When Can a Sole Proprietorship Legally Be Dissolved?
When can a sole proprietorship legally be dissolved? This is an essential question as the legal status of a sole proprietorship business can be vague.3 min read
When can a sole proprietorship legally be dissolved? This is an essential question for entrepreneurs as the legal status of a sole proprietorship business can be vague.
Typically, dissolution usually applies to businesses such as corporations which are an independent entity under law. When faced with dissolution, such entities file a formal application to dissolve the business with the business registrar of their home state. However, a sole proprietorship lacks the legal status of an independent entity and requires no formal application for dissolution. All the business owner needs to do to dissolve the entity is cease his or her business operations.
Causes of Sole Proprietorship Dissolution
Several factors may necessitate the dissolution of a sole proprietorship including:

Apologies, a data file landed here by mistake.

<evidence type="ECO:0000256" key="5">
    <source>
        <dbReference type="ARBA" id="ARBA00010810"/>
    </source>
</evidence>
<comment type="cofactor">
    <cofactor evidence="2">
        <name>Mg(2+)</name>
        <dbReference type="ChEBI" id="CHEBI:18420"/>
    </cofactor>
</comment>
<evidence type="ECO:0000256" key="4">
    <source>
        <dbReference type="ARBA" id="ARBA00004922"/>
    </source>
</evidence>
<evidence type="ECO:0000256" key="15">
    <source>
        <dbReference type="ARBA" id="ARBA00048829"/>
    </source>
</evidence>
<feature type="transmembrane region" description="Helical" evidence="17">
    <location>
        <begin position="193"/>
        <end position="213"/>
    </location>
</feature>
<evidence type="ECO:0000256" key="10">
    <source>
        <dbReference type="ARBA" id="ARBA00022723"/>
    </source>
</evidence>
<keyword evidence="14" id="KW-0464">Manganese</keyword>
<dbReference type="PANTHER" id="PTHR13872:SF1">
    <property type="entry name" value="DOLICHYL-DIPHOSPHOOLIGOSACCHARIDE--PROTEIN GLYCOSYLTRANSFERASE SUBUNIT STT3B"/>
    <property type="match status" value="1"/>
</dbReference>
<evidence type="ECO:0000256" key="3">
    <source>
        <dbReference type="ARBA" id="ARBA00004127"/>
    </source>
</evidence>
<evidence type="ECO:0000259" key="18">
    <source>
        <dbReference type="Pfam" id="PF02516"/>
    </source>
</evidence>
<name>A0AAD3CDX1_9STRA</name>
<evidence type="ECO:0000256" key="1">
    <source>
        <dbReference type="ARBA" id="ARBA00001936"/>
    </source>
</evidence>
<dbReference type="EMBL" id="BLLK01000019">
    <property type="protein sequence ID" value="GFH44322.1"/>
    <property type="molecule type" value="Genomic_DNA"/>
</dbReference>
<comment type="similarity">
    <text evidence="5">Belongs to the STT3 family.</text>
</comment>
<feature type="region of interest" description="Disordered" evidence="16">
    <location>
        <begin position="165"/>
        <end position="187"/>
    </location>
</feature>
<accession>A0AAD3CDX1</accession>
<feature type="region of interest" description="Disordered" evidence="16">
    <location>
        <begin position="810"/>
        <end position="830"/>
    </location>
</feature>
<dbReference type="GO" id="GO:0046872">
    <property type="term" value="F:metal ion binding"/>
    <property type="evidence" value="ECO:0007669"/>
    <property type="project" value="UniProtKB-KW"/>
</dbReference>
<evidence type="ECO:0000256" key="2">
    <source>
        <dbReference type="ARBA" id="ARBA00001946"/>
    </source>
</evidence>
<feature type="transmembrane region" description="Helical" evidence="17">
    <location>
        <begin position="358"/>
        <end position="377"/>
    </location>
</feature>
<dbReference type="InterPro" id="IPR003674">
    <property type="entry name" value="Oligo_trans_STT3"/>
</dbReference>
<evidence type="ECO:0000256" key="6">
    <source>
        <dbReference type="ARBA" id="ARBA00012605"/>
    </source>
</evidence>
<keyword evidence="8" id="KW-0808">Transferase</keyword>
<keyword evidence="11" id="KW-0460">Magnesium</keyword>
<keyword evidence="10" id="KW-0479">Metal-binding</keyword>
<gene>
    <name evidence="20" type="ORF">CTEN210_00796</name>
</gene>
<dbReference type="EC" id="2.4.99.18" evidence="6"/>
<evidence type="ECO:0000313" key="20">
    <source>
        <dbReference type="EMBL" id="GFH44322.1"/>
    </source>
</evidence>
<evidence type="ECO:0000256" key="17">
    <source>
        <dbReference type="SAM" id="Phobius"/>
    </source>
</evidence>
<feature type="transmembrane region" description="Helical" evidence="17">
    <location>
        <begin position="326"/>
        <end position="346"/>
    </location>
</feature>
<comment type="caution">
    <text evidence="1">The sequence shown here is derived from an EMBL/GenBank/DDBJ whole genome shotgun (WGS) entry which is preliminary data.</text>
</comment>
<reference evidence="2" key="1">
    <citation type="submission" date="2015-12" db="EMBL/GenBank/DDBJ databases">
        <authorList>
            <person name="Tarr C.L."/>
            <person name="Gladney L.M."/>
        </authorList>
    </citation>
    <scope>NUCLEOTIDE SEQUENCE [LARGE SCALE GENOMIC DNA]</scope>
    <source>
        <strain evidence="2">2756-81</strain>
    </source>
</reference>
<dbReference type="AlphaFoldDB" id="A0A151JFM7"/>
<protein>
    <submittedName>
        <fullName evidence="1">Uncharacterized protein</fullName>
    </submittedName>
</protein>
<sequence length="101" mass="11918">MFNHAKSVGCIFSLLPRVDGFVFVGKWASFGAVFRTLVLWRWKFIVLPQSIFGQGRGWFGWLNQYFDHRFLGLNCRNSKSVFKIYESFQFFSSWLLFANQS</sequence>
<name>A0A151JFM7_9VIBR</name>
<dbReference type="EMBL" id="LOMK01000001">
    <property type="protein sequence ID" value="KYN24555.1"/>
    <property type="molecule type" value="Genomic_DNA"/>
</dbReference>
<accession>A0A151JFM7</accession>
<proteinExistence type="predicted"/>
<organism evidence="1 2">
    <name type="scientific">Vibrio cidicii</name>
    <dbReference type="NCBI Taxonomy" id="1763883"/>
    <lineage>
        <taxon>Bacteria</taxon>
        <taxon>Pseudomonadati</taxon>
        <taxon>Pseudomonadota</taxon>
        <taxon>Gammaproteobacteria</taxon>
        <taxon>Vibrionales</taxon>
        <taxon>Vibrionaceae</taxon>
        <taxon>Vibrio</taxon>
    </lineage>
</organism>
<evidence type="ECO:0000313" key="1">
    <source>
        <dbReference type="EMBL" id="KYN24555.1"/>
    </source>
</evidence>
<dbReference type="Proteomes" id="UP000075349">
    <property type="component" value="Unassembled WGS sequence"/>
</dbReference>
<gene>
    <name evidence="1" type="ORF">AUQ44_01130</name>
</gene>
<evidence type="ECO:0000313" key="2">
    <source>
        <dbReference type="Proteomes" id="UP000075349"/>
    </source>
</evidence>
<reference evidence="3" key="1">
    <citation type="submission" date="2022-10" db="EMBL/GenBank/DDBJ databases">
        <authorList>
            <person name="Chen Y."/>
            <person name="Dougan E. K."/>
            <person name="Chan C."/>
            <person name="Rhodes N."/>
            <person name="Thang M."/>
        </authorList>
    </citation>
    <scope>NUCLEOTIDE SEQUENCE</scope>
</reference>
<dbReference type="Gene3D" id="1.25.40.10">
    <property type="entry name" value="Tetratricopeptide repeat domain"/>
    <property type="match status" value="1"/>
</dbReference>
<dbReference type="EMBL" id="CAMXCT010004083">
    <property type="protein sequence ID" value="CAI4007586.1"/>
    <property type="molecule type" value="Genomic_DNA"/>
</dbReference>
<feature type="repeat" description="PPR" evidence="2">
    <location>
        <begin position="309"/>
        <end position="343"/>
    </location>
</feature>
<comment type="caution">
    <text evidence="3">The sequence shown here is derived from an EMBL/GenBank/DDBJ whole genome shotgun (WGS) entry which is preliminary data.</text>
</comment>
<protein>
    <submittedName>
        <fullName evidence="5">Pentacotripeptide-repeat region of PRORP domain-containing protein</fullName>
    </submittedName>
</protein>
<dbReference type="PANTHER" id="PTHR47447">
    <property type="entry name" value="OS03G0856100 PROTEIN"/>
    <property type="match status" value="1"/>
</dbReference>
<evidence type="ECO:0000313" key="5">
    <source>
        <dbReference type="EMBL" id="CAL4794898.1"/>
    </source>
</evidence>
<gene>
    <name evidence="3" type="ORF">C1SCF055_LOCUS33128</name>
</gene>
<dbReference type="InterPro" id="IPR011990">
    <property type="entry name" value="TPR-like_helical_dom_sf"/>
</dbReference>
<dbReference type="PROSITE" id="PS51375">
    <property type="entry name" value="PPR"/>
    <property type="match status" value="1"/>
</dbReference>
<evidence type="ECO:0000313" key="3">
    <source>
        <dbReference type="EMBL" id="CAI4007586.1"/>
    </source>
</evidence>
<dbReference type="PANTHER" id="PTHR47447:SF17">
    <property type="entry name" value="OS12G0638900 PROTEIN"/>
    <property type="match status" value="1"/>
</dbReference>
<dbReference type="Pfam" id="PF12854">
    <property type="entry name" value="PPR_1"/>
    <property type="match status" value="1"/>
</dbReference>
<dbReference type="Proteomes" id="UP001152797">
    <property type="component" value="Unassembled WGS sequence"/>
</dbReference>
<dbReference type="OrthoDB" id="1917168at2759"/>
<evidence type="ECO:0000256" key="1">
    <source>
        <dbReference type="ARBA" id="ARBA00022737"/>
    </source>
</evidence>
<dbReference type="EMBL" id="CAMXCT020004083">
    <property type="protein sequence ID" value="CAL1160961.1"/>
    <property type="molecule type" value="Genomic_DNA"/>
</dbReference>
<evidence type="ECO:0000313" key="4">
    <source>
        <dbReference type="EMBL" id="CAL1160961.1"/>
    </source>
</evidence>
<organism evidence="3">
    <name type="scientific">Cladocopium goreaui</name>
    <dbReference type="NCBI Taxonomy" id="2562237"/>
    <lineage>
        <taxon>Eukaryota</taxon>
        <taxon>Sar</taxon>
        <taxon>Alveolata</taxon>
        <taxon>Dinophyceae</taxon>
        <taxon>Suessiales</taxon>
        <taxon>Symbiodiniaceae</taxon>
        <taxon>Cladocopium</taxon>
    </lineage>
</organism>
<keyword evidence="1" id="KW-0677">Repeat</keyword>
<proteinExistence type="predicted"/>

- The owner's decision: Since a sole proprietor is responsible for making all decisions concerning the business, he or she may decide to wind up or sell the business at any point.
- Death or Disability: The death or disability of a sole proprietor may lead to business closure. However, the owner's family or representative can help coordinate the termination of the business' operations.
- Bankruptcy: A sole proprietor may dissolve the business due to bankruptcy issues. Creditors may also initiate bankruptcy proceedings when their interests are threatened. The personal and business liabilities of a sole proprietor are treated the same way during bankruptcy. Thus, personal issues like illness or divorce can make a sole proprietor bankrupt and dissolve the business. If a person files for Chapter 7 bankruptcy, their assets, including the business assets of a sole proprietorship, will be sold to settle debts.
- Incorporation: A sole proprietorship may also be dissolved when the owner feels the business is large enough for incorporation.
How to Dissolve a Sole Proprietorship
The dissolution of a sole proprietorship involves the following steps:
- The first step is to inform clients you are winding up the business. Most states allow a sole proprietor to close shop without any formalities. However, it's important to dissolve in an orderly manner. Send letters to your customers explaining the reason for the closure and thank them for their loyalty.
- Notify creditors you are dissolving the business and request for a final bill to enable you to settle all outstanding obligations.
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